The Australian government and British Prime Minister Boris Johnson are being urged to stop Wikileaks Founder Julian Assange's impending US extradition trial.
Australian politicians are calling on the government and UK Prime Minister Boris Johnson to do more to stop WikiLeaks founder Julian Assange's extradition to the United States.
The calls come after Liberal Nationals MP George Christensen and Independent Senator Andrew Wilkie visited the Australian whistleblower at the high-security Belmarsh Prison near London on Tuesday local time.
The 48-year-old is facing up to 175 years in prison for his role in the organisation's release of classified US diplomatic cables and Pentagon files on the Iraq and Afghanistan wars, some which revealed war crimes committed by the US.
"There is more the Australian government can do, and I think when we hear some of the stuff that's going to come to light next week, there's more that will be done," Mr Christensen said.
"I think that now is a time that the government that I'm part of needs to be standing up and saying to both the UK and the US: 'enough is enough, leave our bloke alone and let him come home'."
The politicians were also briefed by Mr Assange's legal team during the trip, which Mr Wilkie previously said he took at his own expense.
They both described Mr Assange as "a man under serious pressure" given his confinement and his upcoming extradition trial, which is scheduled to begin next week.
"What I have seen today probably proves there has been ongoing issues, isolation being one of them, that has taken place in this prison behind us, that probably led to a depleted, or less than normal state of mind he is in now," Mr Christensen said.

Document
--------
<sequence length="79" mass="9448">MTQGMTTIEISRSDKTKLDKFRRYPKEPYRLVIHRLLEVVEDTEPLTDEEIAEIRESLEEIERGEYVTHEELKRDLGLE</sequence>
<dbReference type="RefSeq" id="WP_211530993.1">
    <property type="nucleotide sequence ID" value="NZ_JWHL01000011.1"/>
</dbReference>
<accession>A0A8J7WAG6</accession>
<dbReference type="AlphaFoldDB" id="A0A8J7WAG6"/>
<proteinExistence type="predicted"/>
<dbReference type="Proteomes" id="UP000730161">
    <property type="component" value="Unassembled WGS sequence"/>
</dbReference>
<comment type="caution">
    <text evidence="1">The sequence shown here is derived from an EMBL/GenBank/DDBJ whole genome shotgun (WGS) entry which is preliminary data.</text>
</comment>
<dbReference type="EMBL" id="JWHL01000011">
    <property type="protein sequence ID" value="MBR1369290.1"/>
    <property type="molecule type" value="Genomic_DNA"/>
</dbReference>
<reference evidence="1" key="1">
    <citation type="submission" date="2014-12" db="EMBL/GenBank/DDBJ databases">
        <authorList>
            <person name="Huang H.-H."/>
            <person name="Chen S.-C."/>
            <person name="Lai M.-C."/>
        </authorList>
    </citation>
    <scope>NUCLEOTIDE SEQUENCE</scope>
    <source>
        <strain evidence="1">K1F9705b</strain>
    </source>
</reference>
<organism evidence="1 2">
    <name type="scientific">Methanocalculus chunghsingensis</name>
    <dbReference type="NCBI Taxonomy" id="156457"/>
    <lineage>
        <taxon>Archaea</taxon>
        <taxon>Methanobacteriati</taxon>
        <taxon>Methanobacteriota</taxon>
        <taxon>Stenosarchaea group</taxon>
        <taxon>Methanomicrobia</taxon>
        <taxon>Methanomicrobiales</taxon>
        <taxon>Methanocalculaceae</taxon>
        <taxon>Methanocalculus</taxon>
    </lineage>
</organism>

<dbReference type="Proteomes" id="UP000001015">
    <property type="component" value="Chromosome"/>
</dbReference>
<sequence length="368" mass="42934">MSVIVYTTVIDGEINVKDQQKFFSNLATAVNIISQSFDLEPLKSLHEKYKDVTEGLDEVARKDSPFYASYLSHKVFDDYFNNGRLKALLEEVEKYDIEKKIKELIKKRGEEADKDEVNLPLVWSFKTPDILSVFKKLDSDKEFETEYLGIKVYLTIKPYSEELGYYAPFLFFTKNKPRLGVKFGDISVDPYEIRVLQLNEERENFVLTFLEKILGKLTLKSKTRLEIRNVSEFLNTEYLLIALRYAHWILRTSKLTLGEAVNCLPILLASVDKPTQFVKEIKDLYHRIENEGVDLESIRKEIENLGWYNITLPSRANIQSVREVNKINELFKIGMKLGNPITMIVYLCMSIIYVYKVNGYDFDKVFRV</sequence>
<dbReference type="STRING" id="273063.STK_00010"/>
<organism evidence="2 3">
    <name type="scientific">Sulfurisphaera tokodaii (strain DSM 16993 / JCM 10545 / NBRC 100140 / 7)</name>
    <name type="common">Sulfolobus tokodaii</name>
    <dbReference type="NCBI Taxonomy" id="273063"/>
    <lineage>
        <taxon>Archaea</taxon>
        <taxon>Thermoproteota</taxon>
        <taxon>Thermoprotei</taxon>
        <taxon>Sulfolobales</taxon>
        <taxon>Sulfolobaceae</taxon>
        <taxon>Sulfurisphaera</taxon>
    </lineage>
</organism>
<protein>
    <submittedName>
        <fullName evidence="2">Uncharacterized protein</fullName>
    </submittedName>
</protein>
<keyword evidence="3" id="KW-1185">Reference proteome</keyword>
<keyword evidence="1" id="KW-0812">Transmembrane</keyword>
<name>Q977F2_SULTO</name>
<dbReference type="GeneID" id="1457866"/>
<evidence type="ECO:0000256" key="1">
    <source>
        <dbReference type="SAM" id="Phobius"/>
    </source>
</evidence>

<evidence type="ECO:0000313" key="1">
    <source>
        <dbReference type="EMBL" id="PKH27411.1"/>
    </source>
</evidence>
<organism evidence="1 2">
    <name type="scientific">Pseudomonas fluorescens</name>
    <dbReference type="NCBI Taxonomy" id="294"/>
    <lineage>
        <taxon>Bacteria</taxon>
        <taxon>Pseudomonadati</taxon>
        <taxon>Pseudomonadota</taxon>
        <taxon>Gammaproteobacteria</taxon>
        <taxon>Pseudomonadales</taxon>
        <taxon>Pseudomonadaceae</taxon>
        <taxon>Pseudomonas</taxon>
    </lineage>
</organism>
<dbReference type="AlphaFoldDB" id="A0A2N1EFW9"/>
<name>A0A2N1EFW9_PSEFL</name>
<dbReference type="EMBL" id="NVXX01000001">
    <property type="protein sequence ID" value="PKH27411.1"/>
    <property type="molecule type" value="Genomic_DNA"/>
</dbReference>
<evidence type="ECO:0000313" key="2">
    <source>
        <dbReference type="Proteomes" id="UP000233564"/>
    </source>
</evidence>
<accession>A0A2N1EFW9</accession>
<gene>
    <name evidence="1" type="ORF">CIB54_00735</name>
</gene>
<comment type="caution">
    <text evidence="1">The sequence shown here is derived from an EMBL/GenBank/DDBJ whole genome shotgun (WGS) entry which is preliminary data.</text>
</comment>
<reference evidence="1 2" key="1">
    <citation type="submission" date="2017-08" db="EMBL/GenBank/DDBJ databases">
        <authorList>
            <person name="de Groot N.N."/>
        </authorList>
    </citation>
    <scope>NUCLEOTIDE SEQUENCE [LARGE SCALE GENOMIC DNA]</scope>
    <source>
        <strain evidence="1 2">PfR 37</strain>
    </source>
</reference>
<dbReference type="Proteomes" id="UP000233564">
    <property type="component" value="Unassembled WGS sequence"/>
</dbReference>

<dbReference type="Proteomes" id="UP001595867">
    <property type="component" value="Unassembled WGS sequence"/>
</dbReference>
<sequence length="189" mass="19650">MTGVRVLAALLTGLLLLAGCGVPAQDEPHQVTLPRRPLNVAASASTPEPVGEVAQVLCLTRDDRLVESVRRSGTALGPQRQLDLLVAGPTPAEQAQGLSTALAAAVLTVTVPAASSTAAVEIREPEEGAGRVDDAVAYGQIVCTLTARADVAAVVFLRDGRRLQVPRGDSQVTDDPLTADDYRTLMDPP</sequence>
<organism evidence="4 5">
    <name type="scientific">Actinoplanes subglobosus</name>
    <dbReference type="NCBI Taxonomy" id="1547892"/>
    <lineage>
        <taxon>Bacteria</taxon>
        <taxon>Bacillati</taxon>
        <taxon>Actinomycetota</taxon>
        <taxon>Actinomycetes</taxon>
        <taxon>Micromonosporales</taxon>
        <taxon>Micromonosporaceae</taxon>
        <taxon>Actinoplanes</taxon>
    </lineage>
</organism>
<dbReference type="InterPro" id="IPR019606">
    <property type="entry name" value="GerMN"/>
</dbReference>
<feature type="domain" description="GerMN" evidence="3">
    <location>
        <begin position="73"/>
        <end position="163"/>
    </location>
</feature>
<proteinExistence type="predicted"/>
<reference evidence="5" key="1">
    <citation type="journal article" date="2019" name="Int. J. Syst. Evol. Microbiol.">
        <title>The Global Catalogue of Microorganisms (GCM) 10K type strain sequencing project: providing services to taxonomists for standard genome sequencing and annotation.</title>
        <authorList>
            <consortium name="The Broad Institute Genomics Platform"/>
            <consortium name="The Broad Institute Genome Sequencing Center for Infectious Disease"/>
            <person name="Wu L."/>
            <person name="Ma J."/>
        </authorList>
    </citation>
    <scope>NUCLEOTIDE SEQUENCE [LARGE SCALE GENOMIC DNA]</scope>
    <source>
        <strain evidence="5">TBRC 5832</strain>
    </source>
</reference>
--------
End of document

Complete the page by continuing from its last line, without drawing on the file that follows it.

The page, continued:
Late last year, a coalition of doctors urged the Australian government to lobby for Mr Assange to be released due to concerns for his health.
The United Nations' Special Rapporteur on Torture, Nils Melzer, has also previously found that Mr Assange, who is an Australian citizen, has been psychologically tortured.
Last week, Mr Wilkie said the purpose of the trip was to "check on Julian's health and welfare" and "see firsthand the circumstances of his incarceration".
"Although he doesn't have the support of the Australian government, he does have the support of a great many people right around the world, especially in Australia," he said.
"The fact is, he [Mr Assange] has not been convicted of any crime ... he reported on and published information in the public interest, and in particular, evidence of US war crimes."
WikiLeak's editor Kristinn Hrafnsson has said Mr Assange's publishing activities were in the public interest and, despite US claims, have not resulted in any persons coming to harm.
He believes the case is purely political and gave the example of then CIA Director Mike Pompeo describing WikiLeaks as a "hostile non-state intelligence organisation" in 2016.
"This is a very political case," he said. "Therefore, of course, we need to rely on politicians to turn this around."